Monday, June 30, 2008
Hello dear patient FBC! readers!
So I'm finally almost over the jetlag and able to write without too many typos. As many as usual, but less than what I produced last week in the few emails I've sent to my friends (sorry guys).
It's almost July, and the loaded amongst you want to know, what is it that's good in Paris? Where should I direct my post-shopping sore feet and look at decent art
Well, my Frenchy self in fact spent very little time there, stuck that I was with depressing family duties in Normandy. I've done only ONE art thing in Paris, and it was outside Paris proper: I went to see the fabulous Legende show at the Domaine de Chamarande, curated by FBC!'s pal and legendary curator Alexis Vaillant. It's totally worth taking a suburban train and do a 45 minutes ride (on weekends) to that tiny village. I'll review the show soonish and will put up as many pix as Blogger allows with this template.
Meanwhile, there were many good or interesting things to see in Paris, according to what my art friends there told me. I'm starting with the few ones I regret missing. First, the group show l'Argent at Le Plateau. Then the Bridget Riley retrospective at the Musee d'Art Moderne de La Ville de Paris (sorry, cannot link, server doesn't respond!), a show that would have been totally impossible 7 or 8 years ago, and now, thanks to shows such as Beyond Geometry, it's now OK again to like Op Art (a totally discredited movement when I was a student, to the point that we never even mentioned it in class).
Another show I regret missing is the Alain Sechas one at the Bourdelle museum in Paris, where he's exhibiting an animated sculpture you can see on his website (click on the Quicktime icon to watch a movie of the piece). Alain is a friend and one of a handful of French artists I find unfairly under-estimated. He is also showing at Sonsbeek 2008 this Summer, the sculpture festival in the Netherlands were, among others, Robert Smithson and Mike Kelley have created legendary pieces in the past.
In another lesser-known Paris museum, the Musee Maillol, was a show titled "China Gold", a very indecent and apt description, I guess, of the Western rush on the Chinese market, as it seems it is all what Chinese contemporary art is all about if we believe what we can read here and there in the Western art press (check James Elaine's blog on the Hammer site for a different point of view). I would have liked to see that show to de visu understand what this is all about, as there is in fact very little Chinese art to reach ours shores and whatever we're shown has a tendency to be derivative and be massively painting-oriented (and Pop-ish). Which I suspect is only the tip of the iceberg.
Lastly, they were 2 shows I didn't think about whatsoever, if only because they scream "Blue chip! Establishment! Boomers! Born-Again Catholics! Curators hailing from the decadent French aristocracy!" One was Richard Serra at the Grand Palais, where I'm sure his work must look fabulous compared to the much smaller space of BCAM. I used to really like Richard Serra, and I still do, and I think his work totally fits the monumentality of that type of space, but I'm not terribly excited about, hmm, the newness of it. If you follow my meaning. There's even good old Yve-Alain Bois interviewing Serra on the website. How about some youngish writer-curator to do the same?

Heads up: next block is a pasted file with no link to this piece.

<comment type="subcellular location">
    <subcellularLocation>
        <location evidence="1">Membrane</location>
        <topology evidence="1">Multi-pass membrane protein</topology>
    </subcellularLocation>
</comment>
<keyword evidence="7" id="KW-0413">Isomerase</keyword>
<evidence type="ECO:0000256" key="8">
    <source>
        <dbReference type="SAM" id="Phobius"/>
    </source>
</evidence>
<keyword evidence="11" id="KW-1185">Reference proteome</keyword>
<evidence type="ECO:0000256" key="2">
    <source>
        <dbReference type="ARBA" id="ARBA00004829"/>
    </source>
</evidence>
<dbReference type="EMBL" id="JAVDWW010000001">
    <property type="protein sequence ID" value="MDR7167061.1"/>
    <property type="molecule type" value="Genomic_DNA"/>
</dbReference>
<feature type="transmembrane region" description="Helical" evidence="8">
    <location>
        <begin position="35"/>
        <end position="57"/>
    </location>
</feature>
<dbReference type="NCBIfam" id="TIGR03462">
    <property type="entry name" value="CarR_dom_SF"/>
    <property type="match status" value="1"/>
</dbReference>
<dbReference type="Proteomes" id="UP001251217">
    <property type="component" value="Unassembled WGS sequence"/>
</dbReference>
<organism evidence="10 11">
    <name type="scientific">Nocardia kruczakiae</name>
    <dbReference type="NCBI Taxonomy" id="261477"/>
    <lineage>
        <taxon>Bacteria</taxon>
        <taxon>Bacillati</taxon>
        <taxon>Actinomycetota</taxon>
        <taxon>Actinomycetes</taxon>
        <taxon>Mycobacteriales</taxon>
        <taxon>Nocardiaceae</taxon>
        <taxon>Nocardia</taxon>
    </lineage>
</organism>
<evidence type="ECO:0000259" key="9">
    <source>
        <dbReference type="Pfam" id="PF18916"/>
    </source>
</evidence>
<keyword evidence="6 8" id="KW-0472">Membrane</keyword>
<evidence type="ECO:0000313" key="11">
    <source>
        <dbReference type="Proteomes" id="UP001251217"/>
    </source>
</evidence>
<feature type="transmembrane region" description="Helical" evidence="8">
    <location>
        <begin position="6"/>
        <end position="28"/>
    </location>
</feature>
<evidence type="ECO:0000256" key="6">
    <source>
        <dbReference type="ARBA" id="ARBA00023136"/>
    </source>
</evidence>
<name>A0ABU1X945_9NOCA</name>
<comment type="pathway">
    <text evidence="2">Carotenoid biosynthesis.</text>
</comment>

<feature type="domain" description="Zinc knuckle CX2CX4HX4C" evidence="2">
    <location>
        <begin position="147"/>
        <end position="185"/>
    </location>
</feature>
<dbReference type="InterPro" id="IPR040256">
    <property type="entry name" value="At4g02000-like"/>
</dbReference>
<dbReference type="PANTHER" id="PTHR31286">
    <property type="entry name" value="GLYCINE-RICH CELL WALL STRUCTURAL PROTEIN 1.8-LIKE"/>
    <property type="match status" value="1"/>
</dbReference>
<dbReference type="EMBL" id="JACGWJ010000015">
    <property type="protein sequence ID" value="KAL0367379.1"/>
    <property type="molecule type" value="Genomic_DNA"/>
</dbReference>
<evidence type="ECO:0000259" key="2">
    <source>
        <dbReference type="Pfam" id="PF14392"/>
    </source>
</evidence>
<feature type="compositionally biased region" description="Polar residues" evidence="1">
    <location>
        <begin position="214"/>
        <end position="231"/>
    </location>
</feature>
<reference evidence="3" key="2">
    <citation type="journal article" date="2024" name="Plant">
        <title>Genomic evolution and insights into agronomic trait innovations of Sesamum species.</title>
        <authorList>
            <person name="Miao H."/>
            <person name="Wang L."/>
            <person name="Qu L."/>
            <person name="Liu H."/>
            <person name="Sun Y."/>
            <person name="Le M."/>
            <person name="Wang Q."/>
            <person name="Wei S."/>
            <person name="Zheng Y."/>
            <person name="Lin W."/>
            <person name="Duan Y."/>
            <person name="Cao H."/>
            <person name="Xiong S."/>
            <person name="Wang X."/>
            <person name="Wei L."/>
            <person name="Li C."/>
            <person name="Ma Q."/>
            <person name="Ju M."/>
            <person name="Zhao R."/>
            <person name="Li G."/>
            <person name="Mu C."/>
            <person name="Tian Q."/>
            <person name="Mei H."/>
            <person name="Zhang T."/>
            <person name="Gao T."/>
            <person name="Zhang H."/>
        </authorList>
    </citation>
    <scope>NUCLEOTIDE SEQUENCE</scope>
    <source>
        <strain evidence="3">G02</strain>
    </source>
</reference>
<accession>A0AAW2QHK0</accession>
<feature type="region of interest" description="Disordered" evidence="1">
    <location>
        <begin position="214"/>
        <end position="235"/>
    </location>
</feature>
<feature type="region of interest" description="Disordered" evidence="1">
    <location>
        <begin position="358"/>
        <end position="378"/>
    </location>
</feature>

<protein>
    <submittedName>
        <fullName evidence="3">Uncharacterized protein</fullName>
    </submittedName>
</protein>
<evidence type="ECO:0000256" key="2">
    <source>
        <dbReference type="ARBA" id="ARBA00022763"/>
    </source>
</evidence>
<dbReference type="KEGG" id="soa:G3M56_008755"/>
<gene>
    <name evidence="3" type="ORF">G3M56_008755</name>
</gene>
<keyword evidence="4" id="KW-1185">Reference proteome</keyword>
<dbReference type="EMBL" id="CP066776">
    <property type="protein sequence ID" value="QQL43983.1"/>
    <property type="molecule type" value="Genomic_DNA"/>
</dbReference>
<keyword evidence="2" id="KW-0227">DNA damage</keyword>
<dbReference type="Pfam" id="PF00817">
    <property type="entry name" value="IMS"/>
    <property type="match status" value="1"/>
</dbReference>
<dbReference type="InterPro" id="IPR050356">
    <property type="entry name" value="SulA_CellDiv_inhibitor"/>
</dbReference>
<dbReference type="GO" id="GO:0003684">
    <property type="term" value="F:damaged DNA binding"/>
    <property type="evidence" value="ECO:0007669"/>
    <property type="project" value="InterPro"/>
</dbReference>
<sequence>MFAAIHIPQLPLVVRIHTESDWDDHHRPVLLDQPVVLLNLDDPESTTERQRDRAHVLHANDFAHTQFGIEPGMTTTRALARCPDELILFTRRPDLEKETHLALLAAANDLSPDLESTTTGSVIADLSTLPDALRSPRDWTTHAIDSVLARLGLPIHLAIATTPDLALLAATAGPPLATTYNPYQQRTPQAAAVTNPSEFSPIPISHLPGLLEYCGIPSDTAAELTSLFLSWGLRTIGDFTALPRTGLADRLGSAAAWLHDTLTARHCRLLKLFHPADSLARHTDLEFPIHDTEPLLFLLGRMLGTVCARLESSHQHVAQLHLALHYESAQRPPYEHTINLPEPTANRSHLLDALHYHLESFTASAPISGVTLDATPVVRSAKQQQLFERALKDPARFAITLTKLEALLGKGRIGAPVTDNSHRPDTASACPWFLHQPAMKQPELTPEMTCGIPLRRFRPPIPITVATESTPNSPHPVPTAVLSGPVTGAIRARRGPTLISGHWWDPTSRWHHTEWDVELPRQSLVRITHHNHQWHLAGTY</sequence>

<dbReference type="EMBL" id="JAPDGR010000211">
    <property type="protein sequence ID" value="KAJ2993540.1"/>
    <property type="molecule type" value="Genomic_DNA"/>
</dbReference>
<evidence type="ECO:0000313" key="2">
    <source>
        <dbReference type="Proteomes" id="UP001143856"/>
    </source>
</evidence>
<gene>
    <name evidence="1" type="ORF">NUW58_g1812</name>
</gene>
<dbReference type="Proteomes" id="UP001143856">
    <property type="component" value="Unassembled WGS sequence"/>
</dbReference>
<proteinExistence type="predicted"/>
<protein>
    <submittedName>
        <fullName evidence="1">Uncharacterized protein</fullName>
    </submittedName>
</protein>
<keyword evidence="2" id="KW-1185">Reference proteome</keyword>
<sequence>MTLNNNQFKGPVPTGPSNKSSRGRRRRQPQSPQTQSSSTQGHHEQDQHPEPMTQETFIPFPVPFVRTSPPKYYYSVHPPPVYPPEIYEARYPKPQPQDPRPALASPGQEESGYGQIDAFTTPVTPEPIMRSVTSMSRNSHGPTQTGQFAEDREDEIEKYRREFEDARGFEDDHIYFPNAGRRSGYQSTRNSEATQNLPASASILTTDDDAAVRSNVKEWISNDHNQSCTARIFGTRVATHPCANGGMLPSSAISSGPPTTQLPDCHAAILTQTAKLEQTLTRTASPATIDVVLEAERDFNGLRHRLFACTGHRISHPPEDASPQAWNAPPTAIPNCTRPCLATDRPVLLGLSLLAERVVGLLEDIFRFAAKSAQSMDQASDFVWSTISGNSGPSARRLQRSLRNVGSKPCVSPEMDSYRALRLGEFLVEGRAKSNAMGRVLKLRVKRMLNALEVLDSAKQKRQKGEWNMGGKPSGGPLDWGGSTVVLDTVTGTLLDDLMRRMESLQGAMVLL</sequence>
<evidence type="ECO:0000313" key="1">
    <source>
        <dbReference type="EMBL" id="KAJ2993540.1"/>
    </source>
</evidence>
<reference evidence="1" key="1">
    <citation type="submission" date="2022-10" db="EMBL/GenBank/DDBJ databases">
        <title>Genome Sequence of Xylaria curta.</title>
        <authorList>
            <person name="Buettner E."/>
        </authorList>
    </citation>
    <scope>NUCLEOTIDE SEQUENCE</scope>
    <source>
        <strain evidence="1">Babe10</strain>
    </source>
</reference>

The second show sounded so unappealing I never, for the life of me, would have even thought about seeing it, it's the Spirituality-Is-The-New-Art-Religion-Confusion at the Pompidou. The banner is atrociously ugly, for one thing. And the subject is the most boring this side of Painting Is Dead But Is Still Alive.
But, according to friends who saw it, some of the works are to die for, even if they are clearly miscast within the concept.
Lastly, I didn't have the opportunity to see the tastefully titled Superdome at the Palais de Tokyo, but according to friends it's just as well, though there's also a Jonathan Monk solo show, whose work I adore. There's also an installation by infamous Christoph Büchel. Crazy the number of Swiss artists showing there since Marc-Olivier Wahler became director there. Did you know it yourself, that Swiss art was the most fabulous in the world?
Neither could I go gallery-hopping so I cannot really tell you what to go see in Paris galleries, but I'd like to signal to your attention the opening of a new gallery, Gaudel de Sampa. The program looks promising. And of course, there's Reena Spaulings at Chantal Crousel
Pix: The entrance to the castle in Chamarande, the inside of the Chapel (it has a very good sound installation), and a view of the Paris sky above the Seine river and the Grand Palais.
Thursday, June 26, 2008
Just because I'm very jetlagged and cannot really write without misspelling words, I'm posting 2 pictures.
One is titled "Ceci n'est pas un Thomas Struth" and the other "Ceci n'est pas un Andreas Gursky" (for those of you who know early Gursky).
In addition, a piece of news I heard last night and that by now you should all know: Philippe Vergne, my fellow countryman, has been appointed director of DIA. Congrats Philippe, and good luck for your new adventures!
[and yes, I know Philippe but only slightly. I went to school with his sister, and we have run into each other a few times over the last decade or so, but that's the extent of our acquaintance. I wonder if he's on Facebook?].
Wednesday, June 25, 2008
Hello dear devoted, beloved and patient readers,
FBC! is back from a harrowing trip in Sarkozyland, jetlagged and busy with errands but soon functional again. Plus, I now have reunited with a decent internet connection. This wi-fi thing is a great idea on paper, but in practice there are not too many open networks to piggyback on.
So in the next few days check this space for: a review of the Legende show in Chamarande, our regular feature Your Social Life, some recipes and other stuff.